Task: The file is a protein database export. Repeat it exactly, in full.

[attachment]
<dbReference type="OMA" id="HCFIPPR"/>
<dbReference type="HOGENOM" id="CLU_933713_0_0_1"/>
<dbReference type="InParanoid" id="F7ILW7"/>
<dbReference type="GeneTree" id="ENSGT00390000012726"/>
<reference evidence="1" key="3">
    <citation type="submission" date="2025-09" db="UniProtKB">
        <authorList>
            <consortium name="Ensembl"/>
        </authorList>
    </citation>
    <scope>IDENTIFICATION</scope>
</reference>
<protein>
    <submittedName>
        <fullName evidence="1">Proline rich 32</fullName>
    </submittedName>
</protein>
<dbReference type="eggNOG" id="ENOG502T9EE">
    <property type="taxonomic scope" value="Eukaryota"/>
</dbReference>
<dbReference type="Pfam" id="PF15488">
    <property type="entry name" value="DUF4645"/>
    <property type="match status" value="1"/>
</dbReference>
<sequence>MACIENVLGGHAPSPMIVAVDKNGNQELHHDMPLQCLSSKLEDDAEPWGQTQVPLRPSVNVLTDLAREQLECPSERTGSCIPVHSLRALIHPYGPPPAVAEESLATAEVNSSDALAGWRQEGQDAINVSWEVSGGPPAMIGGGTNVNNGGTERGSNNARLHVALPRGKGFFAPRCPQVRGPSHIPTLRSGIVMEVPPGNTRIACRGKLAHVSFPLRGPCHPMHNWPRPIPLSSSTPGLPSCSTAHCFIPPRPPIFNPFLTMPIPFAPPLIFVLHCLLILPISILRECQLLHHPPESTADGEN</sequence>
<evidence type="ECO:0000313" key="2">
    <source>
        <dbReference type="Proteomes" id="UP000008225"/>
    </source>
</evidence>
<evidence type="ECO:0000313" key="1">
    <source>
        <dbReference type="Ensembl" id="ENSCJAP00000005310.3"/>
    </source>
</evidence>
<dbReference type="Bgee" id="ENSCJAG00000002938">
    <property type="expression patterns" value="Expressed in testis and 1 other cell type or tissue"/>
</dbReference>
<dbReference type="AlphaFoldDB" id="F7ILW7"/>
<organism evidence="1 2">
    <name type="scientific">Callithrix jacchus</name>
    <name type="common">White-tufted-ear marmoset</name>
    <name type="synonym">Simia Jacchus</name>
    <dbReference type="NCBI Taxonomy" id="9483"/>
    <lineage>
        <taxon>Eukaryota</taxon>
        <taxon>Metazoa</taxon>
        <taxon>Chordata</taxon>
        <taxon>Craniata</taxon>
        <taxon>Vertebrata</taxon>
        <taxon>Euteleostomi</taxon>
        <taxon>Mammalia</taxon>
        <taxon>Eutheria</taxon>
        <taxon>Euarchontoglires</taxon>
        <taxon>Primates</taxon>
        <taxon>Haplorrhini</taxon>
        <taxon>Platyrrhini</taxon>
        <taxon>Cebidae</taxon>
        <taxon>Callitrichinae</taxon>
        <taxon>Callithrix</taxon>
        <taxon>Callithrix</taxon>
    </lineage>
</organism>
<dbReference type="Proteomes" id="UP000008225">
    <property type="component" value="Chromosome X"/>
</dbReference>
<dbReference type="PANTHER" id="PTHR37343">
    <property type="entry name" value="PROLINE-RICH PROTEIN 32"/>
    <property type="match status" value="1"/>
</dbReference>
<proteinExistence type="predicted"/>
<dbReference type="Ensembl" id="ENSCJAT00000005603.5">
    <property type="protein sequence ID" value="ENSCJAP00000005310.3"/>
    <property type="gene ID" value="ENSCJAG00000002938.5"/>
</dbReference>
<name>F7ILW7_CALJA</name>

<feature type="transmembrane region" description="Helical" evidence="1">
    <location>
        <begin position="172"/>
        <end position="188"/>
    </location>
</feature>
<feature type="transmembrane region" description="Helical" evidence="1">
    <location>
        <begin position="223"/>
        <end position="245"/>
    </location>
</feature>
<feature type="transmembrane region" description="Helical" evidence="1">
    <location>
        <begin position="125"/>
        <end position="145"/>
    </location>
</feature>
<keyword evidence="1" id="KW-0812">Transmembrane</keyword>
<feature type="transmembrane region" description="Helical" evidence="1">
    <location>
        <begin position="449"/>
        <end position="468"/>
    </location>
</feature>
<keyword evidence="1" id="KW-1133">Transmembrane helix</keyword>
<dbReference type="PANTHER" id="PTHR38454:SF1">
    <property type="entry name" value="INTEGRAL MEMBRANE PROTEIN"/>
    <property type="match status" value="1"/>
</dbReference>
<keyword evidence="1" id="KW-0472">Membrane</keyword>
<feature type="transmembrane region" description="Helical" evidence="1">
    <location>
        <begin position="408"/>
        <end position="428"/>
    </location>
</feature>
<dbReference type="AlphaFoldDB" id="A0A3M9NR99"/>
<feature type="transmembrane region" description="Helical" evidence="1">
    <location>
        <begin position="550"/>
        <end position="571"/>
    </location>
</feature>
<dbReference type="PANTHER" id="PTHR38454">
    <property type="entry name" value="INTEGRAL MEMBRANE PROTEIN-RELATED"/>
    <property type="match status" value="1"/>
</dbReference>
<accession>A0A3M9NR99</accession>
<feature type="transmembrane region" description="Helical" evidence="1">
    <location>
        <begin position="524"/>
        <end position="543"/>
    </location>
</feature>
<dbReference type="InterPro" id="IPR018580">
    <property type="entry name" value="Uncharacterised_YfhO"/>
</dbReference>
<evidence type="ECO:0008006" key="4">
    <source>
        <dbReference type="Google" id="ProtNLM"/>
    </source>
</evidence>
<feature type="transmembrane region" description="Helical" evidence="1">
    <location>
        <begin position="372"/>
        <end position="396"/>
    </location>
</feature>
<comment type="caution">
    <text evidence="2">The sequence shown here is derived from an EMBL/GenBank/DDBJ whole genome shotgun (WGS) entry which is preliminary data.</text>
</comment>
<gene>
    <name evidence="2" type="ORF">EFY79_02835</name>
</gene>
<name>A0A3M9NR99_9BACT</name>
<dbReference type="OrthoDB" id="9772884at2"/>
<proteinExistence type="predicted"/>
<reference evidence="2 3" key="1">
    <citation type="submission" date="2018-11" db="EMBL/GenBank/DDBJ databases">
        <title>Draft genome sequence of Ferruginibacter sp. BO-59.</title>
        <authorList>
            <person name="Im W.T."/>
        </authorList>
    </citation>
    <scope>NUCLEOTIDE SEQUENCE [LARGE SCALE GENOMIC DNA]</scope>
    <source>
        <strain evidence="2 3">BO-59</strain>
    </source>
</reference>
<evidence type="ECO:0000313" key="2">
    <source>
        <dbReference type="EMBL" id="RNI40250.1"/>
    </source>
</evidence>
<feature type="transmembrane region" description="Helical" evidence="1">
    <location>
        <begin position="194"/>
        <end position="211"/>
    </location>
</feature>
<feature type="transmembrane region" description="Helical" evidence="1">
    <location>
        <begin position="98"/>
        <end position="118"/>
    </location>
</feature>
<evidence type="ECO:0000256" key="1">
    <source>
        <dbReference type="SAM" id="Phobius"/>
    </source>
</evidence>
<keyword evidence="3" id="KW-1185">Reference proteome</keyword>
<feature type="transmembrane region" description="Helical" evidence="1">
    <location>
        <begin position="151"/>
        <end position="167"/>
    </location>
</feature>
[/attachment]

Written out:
<dbReference type="OMA" id="HCFIPPR"/>
<dbReference type="HOGENOM" id="CLU_933713_0_0_1"/>
<dbReference type="InParanoid" id="F7ILW7"/>
<dbReference type="GeneTree" id="ENSGT00390000012726"/>
<reference evidence="1" key="3">
    <citation type="submission" date="2025-09" db="UniProtKB">
        <authorList>
            <consortium name="Ensembl"/>
        </authorList>
    </citation>
    <scope>IDENTIFICATION</scope>
</reference>
<protein>
    <submittedName>
        <fullName evidence="1">Proline rich 32</fullName>
    </submittedName>
</protein>
<dbReference type="eggNOG" id="ENOG502T9EE">
    <property type="taxonomic scope" value="Eukaryota"/>
</dbReference>
<dbReference type="Pfam" id="PF15488">
    <property type="entry name" value="DUF4645"/>
    <property type="match status" value="1"/>
</dbReference>
<sequence>MACIENVLGGHAPSPMIVAVDKNGNQELHHDMPLQCLSSKLEDDAEPWGQTQVPLRPSVNVLTDLAREQLECPSERTGSCIPVHSLRALIHPYGPPPAVAEESLATAEVNSSDALAGWRQEGQDAINVSWEVSGGPPAMIGGGTNVNNGGTERGSNNARLHVALPRGKGFFAPRCPQVRGPSHIPTLRSGIVMEVPPGNTRIACRGKLAHVSFPLRGPCHPMHNWPRPIPLSSSTPGLPSCSTAHCFIPPRPPIFNPFLTMPIPFAPPLIFVLHCLLILPISILRECQLLHHPPESTADGEN</sequence>
<evidence type="ECO:0000313" key="2">
    <source>
        <dbReference type="Proteomes" id="UP000008225"/>
    </source>
</evidence>
<evidence type="ECO:0000313" key="1">
    <source>
        <dbReference type="Ensembl" id="ENSCJAP00000005310.3"/>
    </source>
</evidence>
<dbReference type="Bgee" id="ENSCJAG00000002938">
    <property type="expression patterns" value="Expressed in testis and 1 other cell type or tissue"/>
</dbReference>
<dbReference type="AlphaFoldDB" id="F7ILW7"/>
<organism evidence="1 2">
    <name type="scientific">Callithrix jacchus</name>
    <name type="common">White-tufted-ear marmoset</name>
    <name type="synonym">Simia Jacchus</name>
    <dbReference type="NCBI Taxonomy" id="9483"/>
    <lineage>
        <taxon>Eukaryota</taxon>
        <taxon>Metazoa</taxon>
        <taxon>Chordata</taxon>
        <taxon>Craniata</taxon>
        <taxon>Vertebrata</taxon>
        <taxon>Euteleostomi</taxon>
        <taxon>Mammalia</taxon>
        <taxon>Eutheria</taxon>
        <taxon>Euarchontoglires</taxon>
        <taxon>Primates</taxon>
        <taxon>Haplorrhini</taxon>
        <taxon>Platyrrhini</taxon>
        <taxon>Cebidae</taxon>
        <taxon>Callitrichinae</taxon>
        <taxon>Callithrix</taxon>
        <taxon>Callithrix</taxon>
    </lineage>
</organism>
<dbReference type="Proteomes" id="UP000008225">
    <property type="component" value="Chromosome X"/>
</dbReference>
<dbReference type="PANTHER" id="PTHR37343">
    <property type="entry name" value="PROLINE-RICH PROTEIN 32"/>
    <property type="match status" value="1"/>
</dbReference>
<proteinExistence type="predicted"/>
<dbReference type="Ensembl" id="ENSCJAT00000005603.5">
    <property type="protein sequence ID" value="ENSCJAP00000005310.3"/>
    <property type="gene ID" value="ENSCJAG00000002938.5"/>
</dbReference>
<name>F7ILW7_CALJA</name>

<feature type="transmembrane region" description="Helical" evidence="1">
    <location>
        <begin position="172"/>
        <end position="188"/>
    </location>
</feature>
<feature type="transmembrane region" description="Helical" evidence="1">
    <location>
        <begin position="223"/>
        <end position="245"/>
    </location>
</feature>
<feature type="transmembrane region" description="Helical" evidence="1">
    <location>
        <begin position="125"/>
        <end position="145"/>
    </location>
</feature>
<keyword evidence="1" id="KW-0812">Transmembrane</keyword>
<feature type="transmembrane region" description="Helical" evidence="1">
    <location>
        <begin position="449"/>
        <end position="468"/>
    </location>
</feature>
<keyword evidence="1" id="KW-1133">Transmembrane helix</keyword>
<dbReference type="PANTHER" id="PTHR38454:SF1">
    <property type="entry name" value="INTEGRAL MEMBRANE PROTEIN"/>
    <property type="match status" value="1"/>
</dbReference>
<keyword evidence="1" id="KW-0472">Membrane</keyword>
<feature type="transmembrane region" description="Helical" evidence="1">
    <location>
        <begin position="408"/>
        <end position="428"/>
    </location>
</feature>
<dbReference type="AlphaFoldDB" id="A0A3M9NR99"/>
<feature type="transmembrane region" description="Helical" evidence="1">
    <location>
        <begin position="550"/>
        <end position="571"/>
    </location>
</feature>
<dbReference type="PANTHER" id="PTHR38454">
    <property type="entry name" value="INTEGRAL MEMBRANE PROTEIN-RELATED"/>
    <property type="match status" value="1"/>
</dbReference>
<accession>A0A3M9NR99</accession>
<feature type="transmembrane region" description="Helical" evidence="1">
    <location>
        <begin position="524"/>
        <end position="543"/>
    </location>
</feature>
<dbReference type="InterPro" id="IPR018580">
    <property type="entry name" value="Uncharacterised_YfhO"/>
</dbReference>
<evidence type="ECO:0008006" key="4">
    <source>
        <dbReference type="Google" id="ProtNLM"/>
    </source>
</evidence>
<feature type="transmembrane region" description="Helical" evidence="1">
    <location>
        <begin position="372"/>
        <end position="396"/>
    </location>
</feature>
<comment type="caution">
    <text evidence="2">The sequence shown here is derived from an EMBL/GenBank/DDBJ whole genome shotgun (WGS) entry which is preliminary data.</text>
</comment>
<gene>
    <name evidence="2" type="ORF">EFY79_02835</name>
</gene>
<name>A0A3M9NR99_9BACT</name>
<dbReference type="OrthoDB" id="9772884at2"/>
<proteinExistence type="predicted"/>
<reference evidence="2 3" key="1">
    <citation type="submission" date="2018-11" db="EMBL/GenBank/DDBJ databases">
        <title>Draft genome sequence of Ferruginibacter sp. BO-59.</title>
        <authorList>
            <person name="Im W.T."/>
        </authorList>
    </citation>
    <scope>NUCLEOTIDE SEQUENCE [LARGE SCALE GENOMIC DNA]</scope>
    <source>
        <strain evidence="2 3">BO-59</strain>
    </source>
</reference>
<evidence type="ECO:0000313" key="2">
    <source>
        <dbReference type="EMBL" id="RNI40250.1"/>
    </source>
</evidence>
<feature type="transmembrane region" description="Helical" evidence="1">
    <location>
        <begin position="194"/>
        <end position="211"/>
    </location>
</feature>
<feature type="transmembrane region" description="Helical" evidence="1">
    <location>
        <begin position="98"/>
        <end position="118"/>
    </location>
</feature>
<evidence type="ECO:0000256" key="1">
    <source>
        <dbReference type="SAM" id="Phobius"/>
    </source>
</evidence>
<keyword evidence="3" id="KW-1185">Reference proteome</keyword>
<feature type="transmembrane region" description="Helical" evidence="1">
    <location>
        <begin position="151"/>
        <end position="167"/>
    </location>
</feature>